U.S. Army Rangers with explosion


Day-to-day life

Regular life as a member of the Ranger Regiment is unique. At any moment, you will be expected to be ready to go on a mission, or “on the range”. 


Day-to-day life as a deployed Soldier is faster-paced for a Ranger than that of a conventional Army unit or other special operation Soldiers. While deployments may vary, Ranger units typically undertake a higher frequency of missions. As a Special Operations unit, these missions are more sensitive and take higher priority.

Ranger civilian


The Rangers are stationed in one of three bases in the United States: Fort Benning, Hunter Army Airfield, and Joint Base Lewis McChord. Each Ranger battalion has the ability to deploy with 18-hours notice. For that reason, Ranger units must have an intense focus on physical fitness (PT).
Rangers must also undergo individualized training, which can include shooting on the range, parachute jumps, or medical training. They must take part in platoon evaluations and battle drills that test critical Ranger skills.
Aside from the demanding training schedule, day-to-day life in the Ranger Regiment is similar to any typical Army unit. Rangers receive 30-days of leave per year, training holidays, federal holidays and long weekends. They are also able to attend military and civilian schools that compliment their military occupational specialties.

Army Ranger Family


The Rangers have one of the best Family Readiness Groups in the Army. Families of spouses are invited to attend many unit functions and they receive routine updates from the chain of command regarding deployments and training exercises.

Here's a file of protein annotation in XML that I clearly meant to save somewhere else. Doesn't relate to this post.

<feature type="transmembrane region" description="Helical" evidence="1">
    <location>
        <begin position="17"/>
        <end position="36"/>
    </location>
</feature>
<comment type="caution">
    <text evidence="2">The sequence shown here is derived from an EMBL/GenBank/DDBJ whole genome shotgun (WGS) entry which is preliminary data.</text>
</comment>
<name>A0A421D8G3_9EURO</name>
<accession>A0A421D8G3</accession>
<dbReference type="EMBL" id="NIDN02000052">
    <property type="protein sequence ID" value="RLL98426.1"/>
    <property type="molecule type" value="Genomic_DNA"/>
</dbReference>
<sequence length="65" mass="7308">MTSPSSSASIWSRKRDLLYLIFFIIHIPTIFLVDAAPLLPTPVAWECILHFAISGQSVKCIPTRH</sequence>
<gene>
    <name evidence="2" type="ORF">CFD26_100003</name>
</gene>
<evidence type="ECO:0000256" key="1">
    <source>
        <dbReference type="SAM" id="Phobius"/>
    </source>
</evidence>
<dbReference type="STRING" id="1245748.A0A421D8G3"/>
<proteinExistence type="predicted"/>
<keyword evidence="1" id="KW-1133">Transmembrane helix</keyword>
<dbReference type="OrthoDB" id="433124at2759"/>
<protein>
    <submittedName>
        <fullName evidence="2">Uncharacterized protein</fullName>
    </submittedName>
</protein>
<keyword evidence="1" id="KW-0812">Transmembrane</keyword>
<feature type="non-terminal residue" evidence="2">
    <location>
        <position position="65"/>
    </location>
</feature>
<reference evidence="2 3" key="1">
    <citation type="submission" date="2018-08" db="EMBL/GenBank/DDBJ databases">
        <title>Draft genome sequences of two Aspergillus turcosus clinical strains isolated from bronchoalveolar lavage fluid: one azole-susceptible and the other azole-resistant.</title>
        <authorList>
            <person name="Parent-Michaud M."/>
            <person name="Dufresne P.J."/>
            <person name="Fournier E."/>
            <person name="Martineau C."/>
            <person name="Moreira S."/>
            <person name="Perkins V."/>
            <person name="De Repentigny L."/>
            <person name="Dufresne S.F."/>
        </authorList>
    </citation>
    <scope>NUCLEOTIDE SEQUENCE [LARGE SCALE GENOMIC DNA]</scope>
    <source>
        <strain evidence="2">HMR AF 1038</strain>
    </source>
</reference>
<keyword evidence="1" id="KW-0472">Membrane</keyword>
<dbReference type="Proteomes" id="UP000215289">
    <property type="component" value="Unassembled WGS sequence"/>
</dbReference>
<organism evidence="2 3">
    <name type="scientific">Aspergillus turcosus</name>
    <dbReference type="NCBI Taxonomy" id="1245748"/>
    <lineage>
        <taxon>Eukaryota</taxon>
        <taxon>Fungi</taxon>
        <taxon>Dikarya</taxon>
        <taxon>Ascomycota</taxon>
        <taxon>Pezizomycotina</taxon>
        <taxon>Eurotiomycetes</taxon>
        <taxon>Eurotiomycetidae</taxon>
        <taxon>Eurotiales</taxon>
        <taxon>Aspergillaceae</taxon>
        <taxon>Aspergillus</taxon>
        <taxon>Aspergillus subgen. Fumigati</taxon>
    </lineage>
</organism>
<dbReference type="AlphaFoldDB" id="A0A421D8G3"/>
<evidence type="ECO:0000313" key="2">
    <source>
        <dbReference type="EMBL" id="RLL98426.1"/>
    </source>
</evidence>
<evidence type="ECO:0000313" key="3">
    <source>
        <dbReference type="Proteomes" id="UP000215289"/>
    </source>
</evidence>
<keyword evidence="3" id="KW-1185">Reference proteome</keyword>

While the pace of life in the regiment is faster than that of most conventional units, the leadership understands that balance and predictability are important qualities of family life. No one can predict Ranger deployment, but family members will receive up to date information about deployment and training timelines whenever possible.
Ranger families have access to dedicated doctors for care. They also have access to special Ranger facilities and enjoy a wide range of special regimental family activities and events.
Professional civilian family readiness advisors work full-time at each regimental unit to ensure families have the skills and support they need to be prepared for challenges of deployment. Dedicated Ranger chaplains are always available to provide counseling. Ranger spouses are often surprised to find that the friendships they develop with other Ranger families form lifelong bonds.

Additional Information About U.S. Army Rangers